1 It is written: Distribution was made to each one as he had need (Acts 4:35). 2 By this we do not imply that there should be favoritism–God forbid–but rather consideration for weaknesses, 3 Whoever needs less should thank God and not be distressed, 4 but whoever needs more should feel humble because of his weakness, not self-important because of the kindness shown him. 5 In this way all the members will be at peace. 6 First and foremost, there must be no word or sign of the evil of grumbling, no manifestation of it for any reason at all. 7 If, however, anyone is caught grumbling, let him undergo more severe discipline.
Commentary by Philip Lawrence, OSB, Abbot of Christ in the Desert
Having established clearly that the individual monk should own absolutely nothing, Saint Benedict now turns his attention to the material goods that each monk actually has for his use, even while not owning them. As we find so often with Saint Benedict, he gives us a scriptural basis for the distribution of goods: to each one according to his need, as we find in the Acts of the Apostles.
This is a really difficult teaching for our present age, which generally judges a person’s worth by what they have. If a person is poor, they are quite often not thought well of. Even among the brothers, we tend to have admiration for the brother who has the best computer equipment, the brother who has a better room, the brother who gets to go to town more often, the brother who gets a special trip, the brother who goes to school before me, the brother who has newer shoes or clothes, the brother who has anything that I don’t have and want to have.
All of this, of course, is completely against the vows we make and the spiritual ideals that we try to live, but it happens nevertheless. We are weak human beings. On the other hand, if we can try to follow the Rule in this Chapter, our ways of thinking about others begin to change.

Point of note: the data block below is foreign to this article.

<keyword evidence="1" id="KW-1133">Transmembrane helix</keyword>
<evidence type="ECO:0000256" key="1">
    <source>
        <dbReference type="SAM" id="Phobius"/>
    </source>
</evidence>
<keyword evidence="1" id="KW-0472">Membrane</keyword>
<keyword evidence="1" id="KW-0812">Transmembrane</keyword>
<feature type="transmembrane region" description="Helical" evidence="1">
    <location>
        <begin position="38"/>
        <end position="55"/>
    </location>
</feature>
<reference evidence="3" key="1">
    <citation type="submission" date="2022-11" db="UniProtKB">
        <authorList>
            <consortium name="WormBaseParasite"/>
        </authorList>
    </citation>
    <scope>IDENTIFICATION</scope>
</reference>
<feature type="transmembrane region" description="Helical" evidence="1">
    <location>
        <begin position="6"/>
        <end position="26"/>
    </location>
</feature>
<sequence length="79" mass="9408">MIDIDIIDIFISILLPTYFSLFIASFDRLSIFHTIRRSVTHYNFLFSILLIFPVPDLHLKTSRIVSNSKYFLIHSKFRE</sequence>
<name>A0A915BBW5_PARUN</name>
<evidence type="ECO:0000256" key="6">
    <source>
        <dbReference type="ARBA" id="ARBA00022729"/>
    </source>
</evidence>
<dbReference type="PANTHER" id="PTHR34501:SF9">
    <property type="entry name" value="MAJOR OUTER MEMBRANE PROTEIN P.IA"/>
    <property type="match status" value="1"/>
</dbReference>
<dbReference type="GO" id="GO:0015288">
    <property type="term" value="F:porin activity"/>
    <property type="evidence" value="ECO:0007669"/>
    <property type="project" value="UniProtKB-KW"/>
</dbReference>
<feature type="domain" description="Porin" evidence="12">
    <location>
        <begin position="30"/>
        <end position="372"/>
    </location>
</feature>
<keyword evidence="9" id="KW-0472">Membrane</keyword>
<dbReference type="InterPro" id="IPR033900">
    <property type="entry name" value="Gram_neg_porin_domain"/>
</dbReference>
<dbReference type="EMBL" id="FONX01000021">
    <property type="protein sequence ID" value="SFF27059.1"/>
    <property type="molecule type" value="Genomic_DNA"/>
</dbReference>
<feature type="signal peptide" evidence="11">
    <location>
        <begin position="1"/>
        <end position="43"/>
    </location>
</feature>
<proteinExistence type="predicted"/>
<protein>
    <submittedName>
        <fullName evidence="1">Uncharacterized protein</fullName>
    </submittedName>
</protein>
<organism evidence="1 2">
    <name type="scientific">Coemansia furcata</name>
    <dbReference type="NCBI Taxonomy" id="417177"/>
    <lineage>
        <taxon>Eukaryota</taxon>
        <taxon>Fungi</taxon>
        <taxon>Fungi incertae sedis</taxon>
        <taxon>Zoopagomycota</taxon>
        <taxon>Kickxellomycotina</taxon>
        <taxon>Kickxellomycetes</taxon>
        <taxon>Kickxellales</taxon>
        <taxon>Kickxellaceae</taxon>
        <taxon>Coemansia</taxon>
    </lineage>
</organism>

For Saint Benedict, it is the brother who has less, he should thank God and not be distressed! What a high spiritual ideal! We should all be striving to need less and to have less. This is our goal.
Saint Benedict concludes this Chapter with a strong condemnation of grumbling. Murmuring is what Benedict is talking about in this condemnation. Today we can call it grumbling, but the word murmuring is a wonderful word. One can feel the sort of undertones in a conversation where a brother is talking against someone else or talking against the life of the community or talking against the abbot and his way of doing this. Murmur, murmur, murmur… And it is always clear that the monk who murmurs and grumbles is not longer on the road of the spiritual struggle. One who is totally engaged in the spiritual struggle can also see the defects of the community and of the abbot and of the other superiors, but he is able to use all of that as part of his spiritual struggle. When a monk begins to murmur, he has abandoned that spiritual struggle and becomes just another person in the ordinary life of the world who wants to complain because the world is not treating him as he wants to be treated.
For our spirituality coming from this chapter, the biggest challenge is to learn how to struggle spiritually and never murmur. Then there is the challenge of accepting whatever is given to me with joy, peace and tranquility. Let us walk in the way of the Lord!